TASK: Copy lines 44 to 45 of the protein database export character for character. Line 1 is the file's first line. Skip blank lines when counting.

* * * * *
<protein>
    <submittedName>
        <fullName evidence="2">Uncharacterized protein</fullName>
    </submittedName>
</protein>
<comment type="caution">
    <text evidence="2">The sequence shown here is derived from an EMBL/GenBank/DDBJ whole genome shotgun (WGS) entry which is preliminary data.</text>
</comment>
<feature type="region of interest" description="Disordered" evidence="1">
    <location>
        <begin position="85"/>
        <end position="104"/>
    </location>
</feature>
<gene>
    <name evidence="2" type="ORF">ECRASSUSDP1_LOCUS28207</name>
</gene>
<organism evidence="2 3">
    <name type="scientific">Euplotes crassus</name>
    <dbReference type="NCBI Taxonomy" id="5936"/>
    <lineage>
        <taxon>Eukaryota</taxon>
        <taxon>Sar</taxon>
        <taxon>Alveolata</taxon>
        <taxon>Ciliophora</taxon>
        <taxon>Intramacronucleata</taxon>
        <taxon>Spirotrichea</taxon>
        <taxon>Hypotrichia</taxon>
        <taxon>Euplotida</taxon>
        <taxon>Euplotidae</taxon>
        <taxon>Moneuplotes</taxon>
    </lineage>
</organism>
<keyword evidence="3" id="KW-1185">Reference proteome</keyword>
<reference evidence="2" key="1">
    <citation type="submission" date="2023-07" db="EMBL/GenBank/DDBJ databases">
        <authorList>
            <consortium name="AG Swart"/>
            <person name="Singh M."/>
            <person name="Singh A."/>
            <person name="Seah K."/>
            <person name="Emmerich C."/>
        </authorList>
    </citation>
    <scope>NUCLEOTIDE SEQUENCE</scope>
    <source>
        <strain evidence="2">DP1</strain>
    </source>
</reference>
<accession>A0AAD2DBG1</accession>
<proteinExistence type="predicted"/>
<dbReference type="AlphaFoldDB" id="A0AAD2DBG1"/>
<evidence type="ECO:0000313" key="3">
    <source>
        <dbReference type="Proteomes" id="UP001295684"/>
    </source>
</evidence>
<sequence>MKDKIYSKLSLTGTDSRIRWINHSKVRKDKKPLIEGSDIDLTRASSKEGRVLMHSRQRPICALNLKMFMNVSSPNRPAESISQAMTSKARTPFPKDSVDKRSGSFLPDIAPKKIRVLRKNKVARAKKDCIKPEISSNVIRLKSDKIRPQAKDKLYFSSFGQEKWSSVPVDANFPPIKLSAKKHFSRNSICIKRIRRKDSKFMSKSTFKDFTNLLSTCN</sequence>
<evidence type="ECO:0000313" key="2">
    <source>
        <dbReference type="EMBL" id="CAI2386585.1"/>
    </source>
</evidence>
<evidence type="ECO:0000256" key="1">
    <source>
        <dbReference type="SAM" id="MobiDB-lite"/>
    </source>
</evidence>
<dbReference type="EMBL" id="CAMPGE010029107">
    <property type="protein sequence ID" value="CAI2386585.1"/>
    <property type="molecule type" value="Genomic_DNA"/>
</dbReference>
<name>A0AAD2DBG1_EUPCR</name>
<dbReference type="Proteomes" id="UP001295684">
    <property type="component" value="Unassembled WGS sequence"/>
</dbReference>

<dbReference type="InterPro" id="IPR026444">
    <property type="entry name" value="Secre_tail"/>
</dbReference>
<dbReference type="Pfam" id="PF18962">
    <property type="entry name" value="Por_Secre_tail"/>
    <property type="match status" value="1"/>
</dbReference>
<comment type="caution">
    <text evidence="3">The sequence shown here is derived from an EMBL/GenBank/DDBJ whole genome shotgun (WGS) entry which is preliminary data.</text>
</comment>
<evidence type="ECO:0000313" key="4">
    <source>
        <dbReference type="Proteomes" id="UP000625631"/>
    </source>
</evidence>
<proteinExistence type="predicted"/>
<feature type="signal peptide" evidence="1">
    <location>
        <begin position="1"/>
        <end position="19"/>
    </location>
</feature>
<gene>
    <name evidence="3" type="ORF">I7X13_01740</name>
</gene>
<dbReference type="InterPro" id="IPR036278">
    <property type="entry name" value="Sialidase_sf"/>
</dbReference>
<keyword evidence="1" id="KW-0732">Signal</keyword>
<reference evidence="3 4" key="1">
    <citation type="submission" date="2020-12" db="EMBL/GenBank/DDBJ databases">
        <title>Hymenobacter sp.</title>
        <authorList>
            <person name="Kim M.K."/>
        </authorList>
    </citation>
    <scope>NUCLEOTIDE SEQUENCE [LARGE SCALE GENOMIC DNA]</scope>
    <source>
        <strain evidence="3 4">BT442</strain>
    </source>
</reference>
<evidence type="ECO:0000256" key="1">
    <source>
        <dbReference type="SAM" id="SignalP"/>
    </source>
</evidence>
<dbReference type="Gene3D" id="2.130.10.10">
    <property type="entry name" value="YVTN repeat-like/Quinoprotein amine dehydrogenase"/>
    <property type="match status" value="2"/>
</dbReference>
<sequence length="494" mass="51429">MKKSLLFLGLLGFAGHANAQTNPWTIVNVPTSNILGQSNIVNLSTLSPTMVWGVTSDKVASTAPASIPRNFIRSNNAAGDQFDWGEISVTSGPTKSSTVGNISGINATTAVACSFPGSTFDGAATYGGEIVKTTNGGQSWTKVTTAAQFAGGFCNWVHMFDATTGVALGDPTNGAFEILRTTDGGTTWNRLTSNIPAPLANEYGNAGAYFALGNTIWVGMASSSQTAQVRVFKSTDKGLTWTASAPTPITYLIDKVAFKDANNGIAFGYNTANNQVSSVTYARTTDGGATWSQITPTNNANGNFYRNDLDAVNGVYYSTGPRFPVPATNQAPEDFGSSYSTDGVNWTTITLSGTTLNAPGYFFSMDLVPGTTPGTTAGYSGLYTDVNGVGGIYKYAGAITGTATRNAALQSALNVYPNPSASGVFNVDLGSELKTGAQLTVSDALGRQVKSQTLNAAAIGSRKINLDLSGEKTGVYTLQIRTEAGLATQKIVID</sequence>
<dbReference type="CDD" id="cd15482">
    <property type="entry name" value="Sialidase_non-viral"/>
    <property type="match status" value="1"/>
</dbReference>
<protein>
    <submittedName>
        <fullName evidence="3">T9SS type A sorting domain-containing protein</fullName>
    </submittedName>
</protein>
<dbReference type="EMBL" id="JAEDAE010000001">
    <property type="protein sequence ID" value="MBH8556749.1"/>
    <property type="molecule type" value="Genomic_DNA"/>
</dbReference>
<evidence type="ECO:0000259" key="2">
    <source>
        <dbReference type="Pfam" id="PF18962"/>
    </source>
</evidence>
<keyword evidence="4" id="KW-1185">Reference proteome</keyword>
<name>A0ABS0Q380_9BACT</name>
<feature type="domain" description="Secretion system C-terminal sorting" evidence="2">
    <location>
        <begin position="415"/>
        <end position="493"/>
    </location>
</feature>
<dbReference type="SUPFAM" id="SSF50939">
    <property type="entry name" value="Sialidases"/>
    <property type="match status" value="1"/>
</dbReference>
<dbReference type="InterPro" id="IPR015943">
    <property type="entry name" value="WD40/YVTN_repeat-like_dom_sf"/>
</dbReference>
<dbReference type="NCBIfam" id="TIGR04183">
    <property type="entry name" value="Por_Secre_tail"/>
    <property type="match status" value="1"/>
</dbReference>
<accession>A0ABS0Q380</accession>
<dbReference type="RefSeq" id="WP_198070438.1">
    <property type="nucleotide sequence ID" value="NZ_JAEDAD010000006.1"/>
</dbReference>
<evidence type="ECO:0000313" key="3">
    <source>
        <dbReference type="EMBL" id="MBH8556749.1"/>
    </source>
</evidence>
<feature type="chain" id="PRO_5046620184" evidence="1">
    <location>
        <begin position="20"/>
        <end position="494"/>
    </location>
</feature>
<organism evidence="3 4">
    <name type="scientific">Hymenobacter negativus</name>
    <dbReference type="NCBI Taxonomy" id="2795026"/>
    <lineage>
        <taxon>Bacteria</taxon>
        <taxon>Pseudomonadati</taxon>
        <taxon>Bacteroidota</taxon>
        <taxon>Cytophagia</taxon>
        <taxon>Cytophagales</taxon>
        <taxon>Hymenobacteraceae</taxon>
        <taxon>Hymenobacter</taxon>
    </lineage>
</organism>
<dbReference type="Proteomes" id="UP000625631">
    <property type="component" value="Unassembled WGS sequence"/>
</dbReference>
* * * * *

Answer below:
    </citation>
    <scope>NUCLEOTIDE SEQUENCE</scope>